World’s forgotten fishes vital for hundreds of millions of people but one-third face extinction, warns new report | WWF
World’s forgotten fishes vital for hundreds of millions of people but one-third face extinction, warns new report

Posted on 28 February 2021

The world’s dazzlingly diverse freshwater fishes are critical for the health, food security and livelihoods of hundreds of millions of people, but they are under ever increasing threat with one in three already threatened with extinction, according to a report published today by 16 global conservation organizations.
World’s Forgotten Fishes details the extraordinary variety of freshwater fish species, with the latest discoveries taking the total to 18,075 – accounting for over half of all the world’s fish species and a quarter of all vertebrate species on Earth. . In the Mekong river alone, there are 1,148 species and the river host 4 of the world’s 10 largest freshwater fish. This wealth of species is essential to the health of the world’s rivers, lakes and wetlands – and supports societies and economies across the globe.
Freshwater fisheries provide the main source of protein for 200 million people across Asia, Africa and South America, as well as jobs and livelihoods for 60 million people. In Viet Nam, fish is one of the most popular sources of animal protein 30–35% of protein consumption of Vietnamese people is derived from fish products. It is estimated that some  Healthy freshwater fish stocks also sustain two huge global industries: recreational fishing generates over US$100 billion annually, while aquarium fishes are the world’s most popular pets and drive a global trade worth up to US$30 billion.
But freshwater fishes continue to be undervalued and overlooked – and thousands of species are now heading towards extinction. Freshwater biodiversity is declining at twice the rate of that in our oceans or forests. Indeed, 80 species of freshwater fish have already been declared ‘Extinct’ by the IUCN Red List of Threatened Species, including 16 in 2020 alone. In our region, the Mekong Giant Catfish are both listed as critically endangered. Meanwhile, populations of migratory freshwater fish have fallen by 76 per cent since 1970 and mega-fish by a catastrophic 94 per cent.
“Nowhere is the world’s nature crisis more acute than in our rivers, lakes and wetlands, and the clearest indicator of the damage we are doing is the rapid decline in freshwater fish populations. The 6th mass biodiversity crisis is happening in rivers much faster than in forests and oceans, and nobody knows about it,” said Stuart Orr, WWF global Freshwater Lead. “Despite their importance to local communities and indigenous people across the globe, freshwater fish are invariably forgotten and not factored into development decisions about hydropower dams or water use or building on floodplains. Freshwater fish matter to the health of people and the freshwater ecosystems that all people and all life on land depend on. It’s time we remembered that.”
The report highlights the devastating combination of threats facing freshwater ecosystems – and the fishes that live in them – including habitat destruction, hydropower dams on free flowing rivers, over abstraction of water for irrigation, and domestic, agricultural and industrial pollution. In addition, freshwater fishes are also at risk from overfishing and destructive fishing practices, the introduction of invasive non-native species and the impacts of climate change as well as unsustainable sand mining , which alter fish biosphere and stocks, and wildlife crime. For example:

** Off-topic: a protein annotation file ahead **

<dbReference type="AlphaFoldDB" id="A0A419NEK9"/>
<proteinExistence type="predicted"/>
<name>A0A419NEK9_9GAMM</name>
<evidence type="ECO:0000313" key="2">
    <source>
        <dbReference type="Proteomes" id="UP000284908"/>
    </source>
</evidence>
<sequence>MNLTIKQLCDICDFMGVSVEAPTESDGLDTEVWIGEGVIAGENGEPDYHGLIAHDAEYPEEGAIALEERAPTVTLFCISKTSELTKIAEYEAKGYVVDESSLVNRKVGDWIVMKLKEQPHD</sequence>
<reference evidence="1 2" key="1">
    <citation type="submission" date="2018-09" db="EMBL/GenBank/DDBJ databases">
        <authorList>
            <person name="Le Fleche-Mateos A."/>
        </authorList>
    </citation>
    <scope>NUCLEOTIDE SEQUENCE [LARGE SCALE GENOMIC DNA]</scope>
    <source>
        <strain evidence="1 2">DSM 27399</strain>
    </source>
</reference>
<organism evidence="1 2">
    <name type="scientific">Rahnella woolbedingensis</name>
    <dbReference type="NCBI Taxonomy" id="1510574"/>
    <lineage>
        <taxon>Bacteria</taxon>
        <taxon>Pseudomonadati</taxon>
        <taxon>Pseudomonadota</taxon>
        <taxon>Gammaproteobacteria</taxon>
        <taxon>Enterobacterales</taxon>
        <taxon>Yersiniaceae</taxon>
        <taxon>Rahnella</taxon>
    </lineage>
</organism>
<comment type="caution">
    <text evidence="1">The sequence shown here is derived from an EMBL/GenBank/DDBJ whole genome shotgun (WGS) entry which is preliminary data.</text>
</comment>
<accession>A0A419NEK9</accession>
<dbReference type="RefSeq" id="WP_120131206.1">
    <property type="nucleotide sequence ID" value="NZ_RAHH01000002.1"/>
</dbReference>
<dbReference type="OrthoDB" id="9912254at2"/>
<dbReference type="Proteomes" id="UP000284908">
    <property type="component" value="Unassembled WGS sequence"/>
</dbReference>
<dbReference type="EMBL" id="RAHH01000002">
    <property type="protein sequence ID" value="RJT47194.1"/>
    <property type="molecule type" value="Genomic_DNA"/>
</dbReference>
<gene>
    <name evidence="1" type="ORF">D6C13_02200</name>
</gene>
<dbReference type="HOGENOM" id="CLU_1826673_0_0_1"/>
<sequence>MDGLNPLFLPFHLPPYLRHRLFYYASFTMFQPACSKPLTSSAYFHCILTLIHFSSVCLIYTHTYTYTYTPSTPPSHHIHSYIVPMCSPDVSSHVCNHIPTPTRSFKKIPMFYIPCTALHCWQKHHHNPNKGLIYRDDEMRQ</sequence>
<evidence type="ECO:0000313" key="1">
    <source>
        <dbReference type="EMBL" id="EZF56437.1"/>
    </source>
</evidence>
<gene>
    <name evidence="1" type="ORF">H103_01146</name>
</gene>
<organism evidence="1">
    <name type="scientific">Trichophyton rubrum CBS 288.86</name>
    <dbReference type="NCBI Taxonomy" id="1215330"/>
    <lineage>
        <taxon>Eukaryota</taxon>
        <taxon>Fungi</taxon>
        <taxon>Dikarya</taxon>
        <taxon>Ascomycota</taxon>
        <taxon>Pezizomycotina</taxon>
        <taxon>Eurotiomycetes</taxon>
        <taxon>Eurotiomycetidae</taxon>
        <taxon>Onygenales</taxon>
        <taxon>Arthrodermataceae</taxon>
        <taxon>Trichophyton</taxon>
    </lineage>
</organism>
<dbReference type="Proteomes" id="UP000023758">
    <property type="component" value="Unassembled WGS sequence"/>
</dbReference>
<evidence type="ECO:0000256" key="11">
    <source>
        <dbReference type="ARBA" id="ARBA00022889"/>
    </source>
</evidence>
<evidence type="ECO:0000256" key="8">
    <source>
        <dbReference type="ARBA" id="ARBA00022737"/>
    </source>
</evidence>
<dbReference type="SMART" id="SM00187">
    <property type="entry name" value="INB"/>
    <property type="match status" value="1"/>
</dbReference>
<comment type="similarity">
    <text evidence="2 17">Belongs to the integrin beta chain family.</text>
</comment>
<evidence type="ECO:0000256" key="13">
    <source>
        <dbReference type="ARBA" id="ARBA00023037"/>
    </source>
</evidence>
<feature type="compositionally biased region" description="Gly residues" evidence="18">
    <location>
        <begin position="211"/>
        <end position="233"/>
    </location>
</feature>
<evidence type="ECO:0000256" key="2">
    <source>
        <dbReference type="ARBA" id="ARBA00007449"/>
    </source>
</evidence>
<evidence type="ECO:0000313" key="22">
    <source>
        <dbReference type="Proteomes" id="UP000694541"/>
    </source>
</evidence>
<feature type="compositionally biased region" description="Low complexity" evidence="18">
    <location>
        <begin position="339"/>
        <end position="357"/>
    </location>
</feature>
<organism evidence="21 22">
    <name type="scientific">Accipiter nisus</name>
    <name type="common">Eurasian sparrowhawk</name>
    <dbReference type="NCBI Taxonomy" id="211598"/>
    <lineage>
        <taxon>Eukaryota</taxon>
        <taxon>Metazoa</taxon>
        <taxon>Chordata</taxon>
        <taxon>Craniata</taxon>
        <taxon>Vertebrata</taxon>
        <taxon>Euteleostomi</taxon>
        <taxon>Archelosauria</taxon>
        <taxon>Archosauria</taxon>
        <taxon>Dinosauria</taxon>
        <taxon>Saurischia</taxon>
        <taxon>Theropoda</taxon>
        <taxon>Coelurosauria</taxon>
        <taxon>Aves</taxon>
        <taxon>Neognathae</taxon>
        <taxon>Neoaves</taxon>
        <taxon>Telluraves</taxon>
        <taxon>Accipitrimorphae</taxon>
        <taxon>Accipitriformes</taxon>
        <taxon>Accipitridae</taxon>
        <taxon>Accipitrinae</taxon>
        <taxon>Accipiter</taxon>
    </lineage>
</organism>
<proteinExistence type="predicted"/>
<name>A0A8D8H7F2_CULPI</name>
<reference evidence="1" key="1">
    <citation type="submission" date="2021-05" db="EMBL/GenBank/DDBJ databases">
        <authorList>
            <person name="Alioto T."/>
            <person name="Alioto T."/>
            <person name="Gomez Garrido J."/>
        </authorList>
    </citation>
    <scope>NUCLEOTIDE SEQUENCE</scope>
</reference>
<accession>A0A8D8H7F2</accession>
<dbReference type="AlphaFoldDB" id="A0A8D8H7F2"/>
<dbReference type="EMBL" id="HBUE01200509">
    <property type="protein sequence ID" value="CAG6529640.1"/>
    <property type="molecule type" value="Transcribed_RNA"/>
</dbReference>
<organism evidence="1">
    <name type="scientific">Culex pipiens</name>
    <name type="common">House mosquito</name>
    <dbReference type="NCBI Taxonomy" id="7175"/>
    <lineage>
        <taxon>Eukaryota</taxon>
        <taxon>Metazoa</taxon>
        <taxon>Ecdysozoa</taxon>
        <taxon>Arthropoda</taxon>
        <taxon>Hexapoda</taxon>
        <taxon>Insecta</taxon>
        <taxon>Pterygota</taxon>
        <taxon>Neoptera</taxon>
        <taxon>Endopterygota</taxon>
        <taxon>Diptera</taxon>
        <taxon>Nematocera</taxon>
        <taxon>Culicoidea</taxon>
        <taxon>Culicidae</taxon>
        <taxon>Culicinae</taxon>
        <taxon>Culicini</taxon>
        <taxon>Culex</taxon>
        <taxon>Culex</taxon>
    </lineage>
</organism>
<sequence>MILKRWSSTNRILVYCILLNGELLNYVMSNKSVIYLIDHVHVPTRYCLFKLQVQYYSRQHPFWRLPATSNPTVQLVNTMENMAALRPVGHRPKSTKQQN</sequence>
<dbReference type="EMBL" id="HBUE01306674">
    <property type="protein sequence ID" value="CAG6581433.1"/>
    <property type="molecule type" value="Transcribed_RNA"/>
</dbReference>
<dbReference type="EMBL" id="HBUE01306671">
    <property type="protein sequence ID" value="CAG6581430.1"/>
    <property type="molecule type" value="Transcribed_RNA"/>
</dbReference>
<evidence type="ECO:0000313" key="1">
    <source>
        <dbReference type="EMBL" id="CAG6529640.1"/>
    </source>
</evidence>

• The hilsa fishery in the Ganges upstream of Farakka crashed from a yield of 19 tonnes to just 1 tonne per year after the construction of the Farakka barrage in the 1970s;
  • Poaching for illegal caviar is a key reason why sturgeons are one of the world’s most threatened animal families, while Critically Endangered European eels are the most trafficked animal; and
  • Excessively high fishing quotas in Russia’s Amur river contributed to a catastrophic fall in the country’s largest salmon run with no chum salmon found in spawning grounds in summer 2019.
There is a long list of threats, but there are also solutions – and 2021 offers real hope that the world can turn the tide and start to reverse decades of decline in freshwater fish populations. The world must seize the opportunity to secure an ambitious and implementable global biodiversity agreement at the UN Convention on Biological Diversity (CBD) conference in Kunming, China – one that must, for the first time, pay just as much attention to protecting and restoring our freshwater life support systems as the world’s forests and oceans.
“The good news is that we know what needs to be done to safeguard freshwater fishes. Securing a New Deal for the world’s freshwater ecosystems will bring life back to our dying rivers, lakes and wetlands. It will bring freshwater fish species back from the brink too – securing food and jobs for hundreds of millions, safeguarding cultural icons, boosting biodiversity and enhancing the health of the freshwater ecosystems that underpin our well-being and prosperity,” said Orr.
“As much as in the global practice, also in Viet nam what we need now is to recognize the value of freshwater fish and fisheries, and for governments to commit to new targets and solutions implementation, as well as prioritizing which freshwater ecosystems need protection and restoration. We also need to see partnerships and innovation through collective action involving governments, businesses, investors, civil society and communities," said Orr.
Fisherman holding up a piranha
© Camilo Díaz / WWF Colombia
Freshwater fishes make up 1/4 of all vertebrate species on Earth.
Freshwater fish provide livelihoods for 60 million people.
Freshwater fishes are critical to the food security of 200 million people.
1/3 of freshwater fishes are threatened with extinction.